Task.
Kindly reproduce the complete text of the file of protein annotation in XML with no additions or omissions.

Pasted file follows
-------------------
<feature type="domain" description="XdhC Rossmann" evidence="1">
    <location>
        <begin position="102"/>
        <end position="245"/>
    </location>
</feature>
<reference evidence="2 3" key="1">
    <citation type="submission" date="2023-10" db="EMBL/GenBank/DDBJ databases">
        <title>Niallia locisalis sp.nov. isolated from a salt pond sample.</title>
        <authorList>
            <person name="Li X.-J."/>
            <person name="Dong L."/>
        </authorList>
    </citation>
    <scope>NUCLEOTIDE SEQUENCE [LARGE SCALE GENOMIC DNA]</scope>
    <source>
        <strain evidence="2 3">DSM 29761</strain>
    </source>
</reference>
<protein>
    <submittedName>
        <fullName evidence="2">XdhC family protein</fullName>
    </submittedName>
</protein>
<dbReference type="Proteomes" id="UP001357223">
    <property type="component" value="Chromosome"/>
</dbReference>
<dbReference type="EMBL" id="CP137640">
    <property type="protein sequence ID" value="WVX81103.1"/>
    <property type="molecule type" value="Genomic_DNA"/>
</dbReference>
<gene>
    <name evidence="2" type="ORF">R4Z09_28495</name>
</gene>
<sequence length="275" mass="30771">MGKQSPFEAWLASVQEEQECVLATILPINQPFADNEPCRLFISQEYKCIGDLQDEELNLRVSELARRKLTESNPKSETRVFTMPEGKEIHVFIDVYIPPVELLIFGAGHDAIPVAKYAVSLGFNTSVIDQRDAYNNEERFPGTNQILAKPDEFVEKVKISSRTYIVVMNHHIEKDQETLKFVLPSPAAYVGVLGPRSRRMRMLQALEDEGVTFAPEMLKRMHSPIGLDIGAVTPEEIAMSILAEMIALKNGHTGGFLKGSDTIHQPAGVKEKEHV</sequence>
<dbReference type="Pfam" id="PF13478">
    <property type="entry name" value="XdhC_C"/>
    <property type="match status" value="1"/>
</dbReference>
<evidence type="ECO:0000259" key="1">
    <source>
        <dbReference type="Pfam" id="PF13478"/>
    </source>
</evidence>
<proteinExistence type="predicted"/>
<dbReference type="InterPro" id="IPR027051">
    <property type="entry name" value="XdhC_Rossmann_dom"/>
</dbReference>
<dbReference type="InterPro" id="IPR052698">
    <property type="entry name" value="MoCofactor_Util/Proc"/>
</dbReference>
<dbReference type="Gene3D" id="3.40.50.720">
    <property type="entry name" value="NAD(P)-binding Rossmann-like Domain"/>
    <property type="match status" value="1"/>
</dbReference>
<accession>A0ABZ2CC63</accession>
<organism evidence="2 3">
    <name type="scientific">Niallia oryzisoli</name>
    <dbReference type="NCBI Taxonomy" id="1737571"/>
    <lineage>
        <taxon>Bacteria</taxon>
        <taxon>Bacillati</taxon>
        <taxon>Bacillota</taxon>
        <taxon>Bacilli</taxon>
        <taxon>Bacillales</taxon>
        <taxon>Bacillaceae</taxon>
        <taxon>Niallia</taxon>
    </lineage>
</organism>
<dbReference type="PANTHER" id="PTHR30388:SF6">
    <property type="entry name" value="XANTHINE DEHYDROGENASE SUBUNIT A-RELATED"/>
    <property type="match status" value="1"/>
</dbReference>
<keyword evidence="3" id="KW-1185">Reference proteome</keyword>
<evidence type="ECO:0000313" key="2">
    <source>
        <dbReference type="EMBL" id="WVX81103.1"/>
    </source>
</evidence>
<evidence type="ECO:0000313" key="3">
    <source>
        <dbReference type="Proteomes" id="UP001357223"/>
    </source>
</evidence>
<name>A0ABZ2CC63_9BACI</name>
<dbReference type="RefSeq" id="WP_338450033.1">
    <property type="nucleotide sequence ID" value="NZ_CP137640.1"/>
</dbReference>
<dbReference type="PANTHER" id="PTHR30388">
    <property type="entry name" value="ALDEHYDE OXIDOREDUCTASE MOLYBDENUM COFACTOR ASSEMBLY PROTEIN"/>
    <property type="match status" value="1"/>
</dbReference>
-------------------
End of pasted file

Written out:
<feature type="domain" description="XdhC Rossmann" evidence="1">
    <location>
        <begin position="102"/>
        <end position="245"/>
    </location>
</feature>
<reference evidence="2 3" key="1">
    <citation type="submission" date="2023-10" db="EMBL/GenBank/DDBJ databases">
        <title>Niallia locisalis sp.nov. isolated from a salt pond sample.</title>
        <authorList>
            <person name="Li X.-J."/>
            <person name="Dong L."/>
        </authorList>
    </citation>
    <scope>NUCLEOTIDE SEQUENCE [LARGE SCALE GENOMIC DNA]</scope>
    <source>
        <strain evidence="2 3">DSM 29761</strain>
    </source>
</reference>
<protein>
    <submittedName>
        <fullName evidence="2">XdhC family protein</fullName>
    </submittedName>
</protein>
<dbReference type="Proteomes" id="UP001357223">
    <property type="component" value="Chromosome"/>
</dbReference>
<dbReference type="EMBL" id="CP137640">
    <property type="protein sequence ID" value="WVX81103.1"/>
    <property type="molecule type" value="Genomic_DNA"/>
</dbReference>
<gene>
    <name evidence="2" type="ORF">R4Z09_28495</name>
</gene>
<sequence length="275" mass="30771">MGKQSPFEAWLASVQEEQECVLATILPINQPFADNEPCRLFISQEYKCIGDLQDEELNLRVSELARRKLTESNPKSETRVFTMPEGKEIHVFIDVYIPPVELLIFGAGHDAIPVAKYAVSLGFNTSVIDQRDAYNNEERFPGTNQILAKPDEFVEKVKISSRTYIVVMNHHIEKDQETLKFVLPSPAAYVGVLGPRSRRMRMLQALEDEGVTFAPEMLKRMHSPIGLDIGAVTPEEIAMSILAEMIALKNGHTGGFLKGSDTIHQPAGVKEKEHV</sequence>
<dbReference type="Pfam" id="PF13478">
    <property type="entry name" value="XdhC_C"/>
    <property type="match status" value="1"/>
</dbReference>
<evidence type="ECO:0000259" key="1">
    <source>
        <dbReference type="Pfam" id="PF13478"/>
    </source>
</evidence>
<proteinExistence type="predicted"/>
<dbReference type="InterPro" id="IPR027051">
    <property type="entry name" value="XdhC_Rossmann_dom"/>
</dbReference>
<dbReference type="InterPro" id="IPR052698">
    <property type="entry name" value="MoCofactor_Util/Proc"/>
</dbReference>
<dbReference type="Gene3D" id="3.40.50.720">
    <property type="entry name" value="NAD(P)-binding Rossmann-like Domain"/>
    <property type="match status" value="1"/>
</dbReference>
<accession>A0ABZ2CC63</accession>
<organism evidence="2 3">
    <name type="scientific">Niallia oryzisoli</name>
    <dbReference type="NCBI Taxonomy" id="1737571"/>
    <lineage>
        <taxon>Bacteria</taxon>
        <taxon>Bacillati</taxon>
        <taxon>Bacillota</taxon>
        <taxon>Bacilli</taxon>
        <taxon>Bacillales</taxon>
        <taxon>Bacillaceae</taxon>
        <taxon>Niallia</taxon>
    </lineage>
</organism>
<dbReference type="PANTHER" id="PTHR30388:SF6">
    <property type="entry name" value="XANTHINE DEHYDROGENASE SUBUNIT A-RELATED"/>
    <property type="match status" value="1"/>
</dbReference>
<keyword evidence="3" id="KW-1185">Reference proteome</keyword>
<evidence type="ECO:0000313" key="2">
    <source>
        <dbReference type="EMBL" id="WVX81103.1"/>
    </source>
</evidence>
<evidence type="ECO:0000313" key="3">
    <source>
        <dbReference type="Proteomes" id="UP001357223"/>
    </source>
</evidence>
<name>A0ABZ2CC63_9BACI</name>
<dbReference type="RefSeq" id="WP_338450033.1">
    <property type="nucleotide sequence ID" value="NZ_CP137640.1"/>
</dbReference>
<dbReference type="PANTHER" id="PTHR30388">
    <property type="entry name" value="ALDEHYDE OXIDOREDUCTASE MOLYBDENUM COFACTOR ASSEMBLY PROTEIN"/>
    <property type="match status" value="1"/>
</dbReference>